From the moment we are born we are told Death is something we should be scared of. That we should be sad when someone close to us, or not even close at all, dies. This belief is carved into our fertile minds from a premature age. Death is bad and you should postpone it for as long as you can.
Biologically speaking, our bodies and their inner systems have been designed by nature’s intelligence to make sure we know how to recognize possible threats to our lives.
Like all animals, surviving is a precious thing and we know our lives should be protected at all costs. Annihilation is a condition of Life in the form of a puzzle that can only be solved with the passing and waiting of Time. An enigma as big as this one evokes big questions. Some even dare to offer answers and forecasts. Art, Literature, Philosophy, Science and Religion have been steadily addressing this giant shadow lurking over us and theorizing as to the true meaning of our inevitable demise.
From a spiritual point of view, I have heard many times that all fears are basically echoes of the big F, Fear of Death. If you ever find yourself surfing a wave of worry about something in particular play this little game: Ask out loud “If X occurred, what’s the worst thing that could happen?” Answer. Now, if that worst thing happened, what’s the worst thing that could happen after? And if that new worst thing happened, what’s the worst thing that could happen? You would most likely end up answering at some point: I would die.
But when something so terribly appalling is surely going to present itself to all of us, what can one do about it in order to live a better Life? Just like any clever programmer would do, we need to hack the system. And by the system, I mean our belief systems around the notion of Death. You must make Death your new best friend. Changing your point of view is vital when you cannot change the policies of a contract you’ve already signed. Let’s start by simplifying the equation by saying: If you’re reading this, you are alive. If you are alive, you are going to die. Dying means putting an end to “Life”. Therefore “Life” cannot be that serious, because it is going to end. Thus “Life” must be equal to “Game”. A game starts, ends, and in between, you are encouraged to play. With a bit of luck, you’ll even have fun while doing so.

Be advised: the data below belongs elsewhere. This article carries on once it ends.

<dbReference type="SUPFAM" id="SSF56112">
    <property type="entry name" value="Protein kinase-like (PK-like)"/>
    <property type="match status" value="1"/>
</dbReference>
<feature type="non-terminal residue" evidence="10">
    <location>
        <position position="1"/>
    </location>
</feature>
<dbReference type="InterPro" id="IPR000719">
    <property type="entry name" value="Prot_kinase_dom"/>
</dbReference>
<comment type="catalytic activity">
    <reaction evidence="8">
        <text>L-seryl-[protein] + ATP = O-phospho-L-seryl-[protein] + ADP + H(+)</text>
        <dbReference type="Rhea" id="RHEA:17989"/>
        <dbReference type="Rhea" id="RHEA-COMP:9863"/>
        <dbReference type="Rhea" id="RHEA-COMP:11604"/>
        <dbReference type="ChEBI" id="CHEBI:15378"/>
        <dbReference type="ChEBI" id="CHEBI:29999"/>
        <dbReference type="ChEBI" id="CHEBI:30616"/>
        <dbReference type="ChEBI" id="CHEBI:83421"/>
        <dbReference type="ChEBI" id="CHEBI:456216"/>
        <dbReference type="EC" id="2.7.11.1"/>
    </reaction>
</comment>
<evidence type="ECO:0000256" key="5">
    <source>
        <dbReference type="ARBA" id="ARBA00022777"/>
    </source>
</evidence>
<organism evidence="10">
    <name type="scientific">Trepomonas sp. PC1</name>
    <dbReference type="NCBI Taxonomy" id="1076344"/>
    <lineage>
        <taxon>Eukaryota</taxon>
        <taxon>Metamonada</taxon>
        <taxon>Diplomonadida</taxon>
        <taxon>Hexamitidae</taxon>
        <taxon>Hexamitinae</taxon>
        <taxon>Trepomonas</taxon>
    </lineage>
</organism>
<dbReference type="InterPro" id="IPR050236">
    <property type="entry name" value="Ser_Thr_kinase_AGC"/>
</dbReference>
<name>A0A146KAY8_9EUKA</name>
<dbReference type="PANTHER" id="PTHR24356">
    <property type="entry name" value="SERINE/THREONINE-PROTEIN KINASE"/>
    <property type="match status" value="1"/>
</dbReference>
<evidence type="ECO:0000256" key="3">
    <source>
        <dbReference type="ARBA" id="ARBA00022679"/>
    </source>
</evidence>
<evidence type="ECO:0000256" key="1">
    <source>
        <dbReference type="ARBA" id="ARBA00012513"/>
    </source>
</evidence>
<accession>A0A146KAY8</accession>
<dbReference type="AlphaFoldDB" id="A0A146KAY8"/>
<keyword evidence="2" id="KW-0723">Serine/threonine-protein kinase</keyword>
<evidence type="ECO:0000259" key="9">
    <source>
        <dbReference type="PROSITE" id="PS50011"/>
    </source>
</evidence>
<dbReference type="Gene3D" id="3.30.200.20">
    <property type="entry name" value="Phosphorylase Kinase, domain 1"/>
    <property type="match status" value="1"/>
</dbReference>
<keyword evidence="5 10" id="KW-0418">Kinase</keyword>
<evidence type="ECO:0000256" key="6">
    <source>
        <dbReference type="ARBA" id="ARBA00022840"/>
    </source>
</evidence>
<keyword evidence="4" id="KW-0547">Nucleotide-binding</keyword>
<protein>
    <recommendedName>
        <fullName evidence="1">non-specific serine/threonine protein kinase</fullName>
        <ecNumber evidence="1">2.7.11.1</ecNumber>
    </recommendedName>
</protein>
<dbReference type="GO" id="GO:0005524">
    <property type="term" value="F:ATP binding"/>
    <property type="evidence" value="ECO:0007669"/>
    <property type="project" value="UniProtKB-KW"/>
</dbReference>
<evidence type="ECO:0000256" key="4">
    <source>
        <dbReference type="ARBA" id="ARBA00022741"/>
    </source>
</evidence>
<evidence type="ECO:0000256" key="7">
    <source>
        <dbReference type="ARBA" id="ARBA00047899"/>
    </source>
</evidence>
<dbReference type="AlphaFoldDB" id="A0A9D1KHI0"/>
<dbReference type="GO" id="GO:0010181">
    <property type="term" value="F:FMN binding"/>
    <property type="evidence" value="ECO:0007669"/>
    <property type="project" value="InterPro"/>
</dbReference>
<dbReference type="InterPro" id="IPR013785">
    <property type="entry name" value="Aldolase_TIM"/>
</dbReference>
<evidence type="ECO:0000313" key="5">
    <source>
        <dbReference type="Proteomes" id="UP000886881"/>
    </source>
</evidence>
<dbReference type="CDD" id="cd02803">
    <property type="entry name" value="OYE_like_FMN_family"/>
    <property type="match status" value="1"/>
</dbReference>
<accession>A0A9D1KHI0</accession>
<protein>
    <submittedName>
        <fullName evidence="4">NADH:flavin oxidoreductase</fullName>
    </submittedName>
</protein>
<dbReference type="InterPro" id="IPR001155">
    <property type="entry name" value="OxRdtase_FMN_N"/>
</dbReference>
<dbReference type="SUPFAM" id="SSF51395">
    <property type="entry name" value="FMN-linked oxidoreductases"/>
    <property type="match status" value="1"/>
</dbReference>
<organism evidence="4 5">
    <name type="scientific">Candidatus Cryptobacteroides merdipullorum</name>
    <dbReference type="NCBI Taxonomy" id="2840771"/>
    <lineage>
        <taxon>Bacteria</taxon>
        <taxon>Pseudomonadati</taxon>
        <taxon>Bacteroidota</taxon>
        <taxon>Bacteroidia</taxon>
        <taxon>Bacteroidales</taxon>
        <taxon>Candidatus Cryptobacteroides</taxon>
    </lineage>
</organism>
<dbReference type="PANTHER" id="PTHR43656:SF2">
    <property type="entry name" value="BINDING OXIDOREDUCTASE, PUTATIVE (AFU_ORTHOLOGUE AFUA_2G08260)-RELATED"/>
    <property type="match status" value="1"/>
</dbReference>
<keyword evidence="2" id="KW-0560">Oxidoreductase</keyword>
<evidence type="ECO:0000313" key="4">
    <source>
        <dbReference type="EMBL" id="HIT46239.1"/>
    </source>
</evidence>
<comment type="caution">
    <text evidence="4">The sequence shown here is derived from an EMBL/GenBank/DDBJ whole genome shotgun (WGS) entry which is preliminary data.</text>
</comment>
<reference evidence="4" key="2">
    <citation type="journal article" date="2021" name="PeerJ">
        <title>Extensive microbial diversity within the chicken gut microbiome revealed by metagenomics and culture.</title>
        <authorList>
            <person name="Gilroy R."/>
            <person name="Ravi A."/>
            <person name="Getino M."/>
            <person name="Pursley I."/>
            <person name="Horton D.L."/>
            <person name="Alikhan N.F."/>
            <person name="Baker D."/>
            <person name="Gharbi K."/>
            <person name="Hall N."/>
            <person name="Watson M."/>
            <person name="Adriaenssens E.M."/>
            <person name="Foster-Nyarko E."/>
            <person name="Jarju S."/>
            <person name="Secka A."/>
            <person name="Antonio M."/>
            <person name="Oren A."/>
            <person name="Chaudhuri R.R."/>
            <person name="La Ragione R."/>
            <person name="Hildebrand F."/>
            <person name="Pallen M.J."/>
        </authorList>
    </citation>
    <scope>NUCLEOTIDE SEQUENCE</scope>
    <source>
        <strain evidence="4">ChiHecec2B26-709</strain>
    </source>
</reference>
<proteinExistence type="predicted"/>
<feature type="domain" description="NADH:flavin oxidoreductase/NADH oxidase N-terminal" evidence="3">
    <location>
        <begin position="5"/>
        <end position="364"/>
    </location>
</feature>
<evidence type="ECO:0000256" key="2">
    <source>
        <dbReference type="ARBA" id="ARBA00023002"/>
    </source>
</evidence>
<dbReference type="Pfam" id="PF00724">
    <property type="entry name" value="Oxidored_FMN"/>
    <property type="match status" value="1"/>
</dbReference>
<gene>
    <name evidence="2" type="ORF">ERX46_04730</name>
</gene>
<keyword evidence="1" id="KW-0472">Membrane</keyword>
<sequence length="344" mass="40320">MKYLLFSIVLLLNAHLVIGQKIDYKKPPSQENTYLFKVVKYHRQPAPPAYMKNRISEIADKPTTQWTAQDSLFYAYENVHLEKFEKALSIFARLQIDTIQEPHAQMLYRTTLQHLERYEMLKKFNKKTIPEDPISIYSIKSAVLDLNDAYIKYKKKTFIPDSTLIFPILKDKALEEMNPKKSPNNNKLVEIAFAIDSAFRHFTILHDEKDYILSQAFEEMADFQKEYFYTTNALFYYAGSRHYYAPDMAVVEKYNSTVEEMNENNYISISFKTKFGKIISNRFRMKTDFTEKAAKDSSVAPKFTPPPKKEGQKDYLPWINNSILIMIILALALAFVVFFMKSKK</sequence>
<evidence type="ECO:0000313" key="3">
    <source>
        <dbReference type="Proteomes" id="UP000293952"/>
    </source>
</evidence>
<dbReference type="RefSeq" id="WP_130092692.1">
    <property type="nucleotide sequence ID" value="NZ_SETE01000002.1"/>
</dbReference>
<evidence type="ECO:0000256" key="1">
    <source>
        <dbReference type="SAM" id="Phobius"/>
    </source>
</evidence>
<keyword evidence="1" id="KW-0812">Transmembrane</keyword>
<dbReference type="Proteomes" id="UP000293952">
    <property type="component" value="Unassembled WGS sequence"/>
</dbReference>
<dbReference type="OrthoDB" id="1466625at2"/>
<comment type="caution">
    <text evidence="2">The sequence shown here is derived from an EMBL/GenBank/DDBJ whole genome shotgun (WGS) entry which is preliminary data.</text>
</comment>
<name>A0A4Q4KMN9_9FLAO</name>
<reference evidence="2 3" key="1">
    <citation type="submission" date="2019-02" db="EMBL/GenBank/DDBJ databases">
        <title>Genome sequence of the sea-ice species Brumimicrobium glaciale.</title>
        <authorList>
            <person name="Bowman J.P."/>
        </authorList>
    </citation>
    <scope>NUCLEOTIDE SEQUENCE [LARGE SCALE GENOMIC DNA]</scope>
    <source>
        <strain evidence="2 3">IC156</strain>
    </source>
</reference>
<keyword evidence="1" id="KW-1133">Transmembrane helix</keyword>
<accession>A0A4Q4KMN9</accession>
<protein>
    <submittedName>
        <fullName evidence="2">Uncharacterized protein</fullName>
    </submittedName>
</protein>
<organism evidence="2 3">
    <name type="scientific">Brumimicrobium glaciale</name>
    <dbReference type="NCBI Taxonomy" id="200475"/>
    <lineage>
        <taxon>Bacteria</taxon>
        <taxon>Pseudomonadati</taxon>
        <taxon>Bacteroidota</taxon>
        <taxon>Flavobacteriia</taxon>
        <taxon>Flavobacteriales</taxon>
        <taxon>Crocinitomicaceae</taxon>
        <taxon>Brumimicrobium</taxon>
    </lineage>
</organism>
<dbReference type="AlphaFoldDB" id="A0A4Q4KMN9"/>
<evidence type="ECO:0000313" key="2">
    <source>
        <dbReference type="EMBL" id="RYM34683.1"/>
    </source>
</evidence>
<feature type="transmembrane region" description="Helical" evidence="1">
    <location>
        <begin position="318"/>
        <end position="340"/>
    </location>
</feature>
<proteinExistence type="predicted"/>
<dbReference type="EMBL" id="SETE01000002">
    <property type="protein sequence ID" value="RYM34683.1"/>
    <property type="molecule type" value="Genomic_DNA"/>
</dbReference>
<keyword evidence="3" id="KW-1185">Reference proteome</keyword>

Concerning games, author and philosopher James P. Carse differentiates between finite and infinite games. “There are at least two kinds of games. One could be called finite, the other infinite. A finite game is played for the purpose of winning, an infinite game for the purpose of continuing the play.” So, as we were insinuating before, there is no such thing as winning in Life, because we are all going to lose that battle by definition of our own mortality. And if Life cannot be won, it might not be a finite game but an infinite one. We do it for the purpose of continuing to play. The rules must change during the course of the race. In such a manner, this is exactly what Transhumanism is trying to do. Alter human conditions by introducing technology in order to improve the quality of our lives. Adjusting the rules to the game for a longer and more enjoyable match.
Death is, in reality, a ticket to a superior account, the Premium one. We want to have it for free, and the good news is that we will. But we need to make sure we use it wisely and appropriately. Squandering our days in the Game of Life holding grudges against other players, not pursuing our dreams and not taking leaps might mean overlooking the opportunity of deciding how you want to participate in it.
How much money would you pay to talk to your deceased mother/father/sister/brother/friend? Death has the power to put everything into perspective. It is that big of a tool. It can improve the quality of our runs inside this fleeting existence. It reminds us of the essence of the game. Fears and worries are the frictions getting in the way between Us and a joyful Life. Hence, if all fears are in fact echoes of the fear of dying, wouldn’t it get much easier navigating existence being best friends with Death? In Life, like in sports and games, having a limited amount of time makes the performance more challenging. Whereas having unlimited hours takes all the amusement away.
Is Death doing all of us a favor by existing, marking the boundaries and creating a space for us to play? Were we really scared of Death in the first place? Or were we just built with an inescapable desire to play the Infinite Game for as long as we possibly can?
Published in LIFE IS WEIRD